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(Paul Fraughton | Tribune file photo) In this photo from June, Selin Hoboy, left, and James Nold, representatives of Stericycle, explain the incineration process the company employs at its North Salt Lake facility to a group of citizens concerned over the possible health effects from the incinerator's emissions.
House OKs relocation of Stericycle medical waste incinerator

First Published Mar 03 2014 04:18 pm • Last Updated Mar 03 2014 08:24 pm

The Utah House passed legislation Monday clearing the path for Stericycle to move its medical waste incinerator from North Salt Lake to a new location in Tooele.

Rep. Greg Hughes, R-Draper, said the unanimous approval of HJR6 by the Utah House is just the first step in the process and doesn’t specify where the new incinerator would be located. The plan, now headed to the Senate, still must get regulatory approval and there is no hard time frame for the move.

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Rep. Merrill Nelson, R-Grantsville, who represents the area in Tooele County where Stericycle may relocate, said he understands the concerns that opponents have about the health and air quality, but he supports the resolution allowing the move.

"I don’t have concerns about what’s being disposed of. This is medical waste we create when we go to the doctor’s office," said Nelson, adding it’s not nearly as toxic as nerve gas that the military has burned in the area.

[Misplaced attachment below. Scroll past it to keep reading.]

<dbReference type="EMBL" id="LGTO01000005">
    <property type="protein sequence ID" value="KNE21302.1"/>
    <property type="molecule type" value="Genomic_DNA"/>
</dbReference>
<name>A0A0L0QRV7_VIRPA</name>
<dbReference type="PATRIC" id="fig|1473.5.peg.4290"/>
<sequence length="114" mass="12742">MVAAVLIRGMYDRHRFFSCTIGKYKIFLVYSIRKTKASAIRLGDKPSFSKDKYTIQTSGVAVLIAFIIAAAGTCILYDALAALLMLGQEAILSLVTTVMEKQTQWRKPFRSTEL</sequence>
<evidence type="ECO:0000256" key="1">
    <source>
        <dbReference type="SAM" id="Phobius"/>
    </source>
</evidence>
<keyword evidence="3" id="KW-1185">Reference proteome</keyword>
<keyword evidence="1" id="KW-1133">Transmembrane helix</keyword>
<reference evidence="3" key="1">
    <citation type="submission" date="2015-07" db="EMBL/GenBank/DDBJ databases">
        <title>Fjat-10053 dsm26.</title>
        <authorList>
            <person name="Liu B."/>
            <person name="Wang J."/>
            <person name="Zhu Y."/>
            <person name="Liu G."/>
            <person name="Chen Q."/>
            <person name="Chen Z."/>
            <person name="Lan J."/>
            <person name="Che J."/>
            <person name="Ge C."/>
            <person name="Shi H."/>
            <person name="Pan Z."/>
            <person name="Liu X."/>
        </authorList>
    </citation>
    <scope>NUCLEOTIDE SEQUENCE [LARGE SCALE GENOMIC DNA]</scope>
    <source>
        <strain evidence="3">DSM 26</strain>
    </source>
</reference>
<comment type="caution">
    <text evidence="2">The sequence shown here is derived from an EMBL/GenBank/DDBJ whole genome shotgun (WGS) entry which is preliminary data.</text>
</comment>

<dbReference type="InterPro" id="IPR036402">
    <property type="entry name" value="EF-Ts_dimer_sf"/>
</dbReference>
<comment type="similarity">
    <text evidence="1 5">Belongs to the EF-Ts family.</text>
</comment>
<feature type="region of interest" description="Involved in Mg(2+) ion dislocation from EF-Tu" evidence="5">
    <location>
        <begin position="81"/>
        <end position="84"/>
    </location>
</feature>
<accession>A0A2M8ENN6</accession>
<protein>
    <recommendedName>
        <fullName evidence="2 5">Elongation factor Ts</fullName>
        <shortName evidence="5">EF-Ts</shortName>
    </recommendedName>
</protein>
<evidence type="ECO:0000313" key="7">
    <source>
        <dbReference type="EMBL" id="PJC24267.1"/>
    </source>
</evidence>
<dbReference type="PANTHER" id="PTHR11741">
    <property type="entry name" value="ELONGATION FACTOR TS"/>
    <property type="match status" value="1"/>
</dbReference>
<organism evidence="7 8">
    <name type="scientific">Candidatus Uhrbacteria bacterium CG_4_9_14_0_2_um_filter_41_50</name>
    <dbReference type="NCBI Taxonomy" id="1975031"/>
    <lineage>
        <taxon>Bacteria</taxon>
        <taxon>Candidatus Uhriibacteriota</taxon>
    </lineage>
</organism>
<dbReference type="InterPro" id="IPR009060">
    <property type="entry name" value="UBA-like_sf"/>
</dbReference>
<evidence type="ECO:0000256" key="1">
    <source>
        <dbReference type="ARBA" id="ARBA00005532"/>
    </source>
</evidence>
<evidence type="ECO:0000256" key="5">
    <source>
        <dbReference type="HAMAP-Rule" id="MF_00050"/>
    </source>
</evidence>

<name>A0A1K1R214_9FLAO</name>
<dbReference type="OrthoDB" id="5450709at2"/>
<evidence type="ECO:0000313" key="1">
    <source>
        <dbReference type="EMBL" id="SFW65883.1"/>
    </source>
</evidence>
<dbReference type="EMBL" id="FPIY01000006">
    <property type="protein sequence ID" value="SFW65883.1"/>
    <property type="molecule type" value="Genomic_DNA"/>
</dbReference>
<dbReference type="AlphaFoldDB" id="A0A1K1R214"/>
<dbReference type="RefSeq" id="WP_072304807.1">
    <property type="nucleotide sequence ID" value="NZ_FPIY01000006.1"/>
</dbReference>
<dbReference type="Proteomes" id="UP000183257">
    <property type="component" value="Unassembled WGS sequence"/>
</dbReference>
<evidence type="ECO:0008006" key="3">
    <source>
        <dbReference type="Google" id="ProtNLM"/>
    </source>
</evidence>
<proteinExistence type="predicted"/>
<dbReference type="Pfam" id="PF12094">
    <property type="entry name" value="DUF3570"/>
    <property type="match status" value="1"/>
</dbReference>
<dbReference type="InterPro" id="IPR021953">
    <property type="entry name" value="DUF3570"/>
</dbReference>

Stericycle has been under pressure to move from local residents concerned about the health effects of the incinerator.

State regulators have issued a citation to Stericycle, alleging the smoke coming from Stericycle’s stack has exceeded limits for dioxin, furan and nitrous oxides. And the plant failed to report exceeding emissions and rigged a stack test, regulators say.

Stericycle has denied the violations and taken legal steps to fight those citations.

Rep. Douglas Sagers, R-Tooele, said he spent Saturday meeting with his constituents to discuss the proposed move. He said the incinerator would be located about 30 miles from any homes and he is comfortable with the plan.

He would not, Sagers said, risk exposing his children or grandchildren to anything that might be harmful. "No way I’d do that," he said.




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